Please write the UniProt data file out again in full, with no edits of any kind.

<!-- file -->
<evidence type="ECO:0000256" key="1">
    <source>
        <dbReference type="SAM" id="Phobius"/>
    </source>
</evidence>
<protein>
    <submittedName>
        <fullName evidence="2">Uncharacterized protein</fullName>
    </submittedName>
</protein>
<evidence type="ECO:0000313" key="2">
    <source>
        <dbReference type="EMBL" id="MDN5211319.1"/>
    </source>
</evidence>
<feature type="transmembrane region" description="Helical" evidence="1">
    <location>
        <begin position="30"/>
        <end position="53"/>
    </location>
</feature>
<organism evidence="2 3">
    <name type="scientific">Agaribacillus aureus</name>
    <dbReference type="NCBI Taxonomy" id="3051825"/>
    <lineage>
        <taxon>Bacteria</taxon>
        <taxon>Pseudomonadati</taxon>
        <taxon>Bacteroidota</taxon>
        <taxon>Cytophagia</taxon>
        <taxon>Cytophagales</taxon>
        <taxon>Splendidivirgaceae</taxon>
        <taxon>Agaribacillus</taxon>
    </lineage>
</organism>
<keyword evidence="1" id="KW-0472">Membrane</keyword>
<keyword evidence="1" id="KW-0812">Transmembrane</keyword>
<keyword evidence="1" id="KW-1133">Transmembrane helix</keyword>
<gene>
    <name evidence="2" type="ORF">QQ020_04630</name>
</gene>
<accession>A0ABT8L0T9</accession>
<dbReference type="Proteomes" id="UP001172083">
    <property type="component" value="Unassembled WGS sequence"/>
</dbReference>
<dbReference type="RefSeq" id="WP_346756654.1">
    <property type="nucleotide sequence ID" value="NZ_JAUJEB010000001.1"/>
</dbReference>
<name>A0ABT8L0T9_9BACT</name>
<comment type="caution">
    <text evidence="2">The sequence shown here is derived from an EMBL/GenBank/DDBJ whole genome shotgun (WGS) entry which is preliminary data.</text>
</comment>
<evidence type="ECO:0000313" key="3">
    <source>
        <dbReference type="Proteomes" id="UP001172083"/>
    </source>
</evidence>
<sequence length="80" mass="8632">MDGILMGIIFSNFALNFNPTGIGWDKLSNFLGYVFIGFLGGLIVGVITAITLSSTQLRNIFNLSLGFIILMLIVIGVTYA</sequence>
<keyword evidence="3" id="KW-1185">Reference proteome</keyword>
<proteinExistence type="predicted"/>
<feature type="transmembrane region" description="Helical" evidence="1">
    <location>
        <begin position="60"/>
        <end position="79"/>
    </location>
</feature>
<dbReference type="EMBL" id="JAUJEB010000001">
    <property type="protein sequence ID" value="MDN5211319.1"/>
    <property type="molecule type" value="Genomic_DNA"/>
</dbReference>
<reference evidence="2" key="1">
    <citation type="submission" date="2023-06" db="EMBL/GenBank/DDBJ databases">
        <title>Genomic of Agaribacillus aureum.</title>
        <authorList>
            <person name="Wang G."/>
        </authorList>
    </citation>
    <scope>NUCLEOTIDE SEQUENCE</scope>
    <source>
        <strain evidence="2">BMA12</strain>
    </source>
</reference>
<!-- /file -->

<evidence type="ECO:0000256" key="1">
    <source>
        <dbReference type="SAM" id="Phobius"/>
    </source>
</evidence>
<protein>
    <submittedName>
        <fullName evidence="2">Uncharacterized protein</fullName>
    </submittedName>
</protein>
<evidence type="ECO:0000313" key="2">
    <source>
        <dbReference type="EMBL" id="MDN5211319.1"/>
    </source>
</evidence>
<feature type="transmembrane region" description="Helical" evidence="1">
    <location>
        <begin position="30"/>
        <end position="53"/>
    </location>
</feature>
<organism evidence="2 3">
    <name type="scientific">Agaribacillus aureus</name>
    <dbReference type="NCBI Taxonomy" id="3051825"/>
    <lineage>
        <taxon>Bacteria</taxon>
        <taxon>Pseudomonadati</taxon>
        <taxon>Bacteroidota</taxon>
        <taxon>Cytophagia</taxon>
        <taxon>Cytophagales</taxon>
        <taxon>Splendidivirgaceae</taxon>
        <taxon>Agaribacillus</taxon>
    </lineage>
</organism>
<keyword evidence="1" id="KW-0472">Membrane</keyword>
<keyword evidence="1" id="KW-0812">Transmembrane</keyword>
<keyword evidence="1" id="KW-1133">Transmembrane helix</keyword>
<gene>
    <name evidence="2" type="ORF">QQ020_04630</name>
</gene>
<accession>A0ABT8L0T9</accession>
<dbReference type="Proteomes" id="UP001172083">
    <property type="component" value="Unassembled WGS sequence"/>
</dbReference>
<dbReference type="RefSeq" id="WP_346756654.1">
    <property type="nucleotide sequence ID" value="NZ_JAUJEB010000001.1"/>
</dbReference>
<name>A0ABT8L0T9_9BACT</name>
<comment type="caution">
    <text evidence="2">The sequence shown here is derived from an EMBL/GenBank/DDBJ whole genome shotgun (WGS) entry which is preliminary data.</text>
</comment>
<evidence type="ECO:0000313" key="3">
    <source>
        <dbReference type="Proteomes" id="UP001172083"/>
    </source>
</evidence>
<sequence length="80" mass="8632">MDGILMGIIFSNFALNFNPTGIGWDKLSNFLGYVFIGFLGGLIVGVITAITLSSTQLRNIFNLSLGFIILMLIVIGVTYA</sequence>
<keyword evidence="3" id="KW-1185">Reference proteome</keyword>
<proteinExistence type="predicted"/>
<feature type="transmembrane region" description="Helical" evidence="1">
    <location>
        <begin position="60"/>
        <end position="79"/>
    </location>
</feature>
<dbReference type="EMBL" id="JAUJEB010000001">
    <property type="protein sequence ID" value="MDN5211319.1"/>
    <property type="molecule type" value="Genomic_DNA"/>
</dbReference>
<reference evidence="2" key="1">
    <citation type="submission" date="2023-06" db="EMBL/GenBank/DDBJ databases">
        <title>Genomic of Agaribacillus aureum.</title>
        <authorList>
            <person name="Wang G."/>
        </authorList>
    </citation>
    <scope>NUCLEOTIDE SEQUENCE</scope>
    <source>
        <strain evidence="2">BMA12</strain>
    </source>
</reference>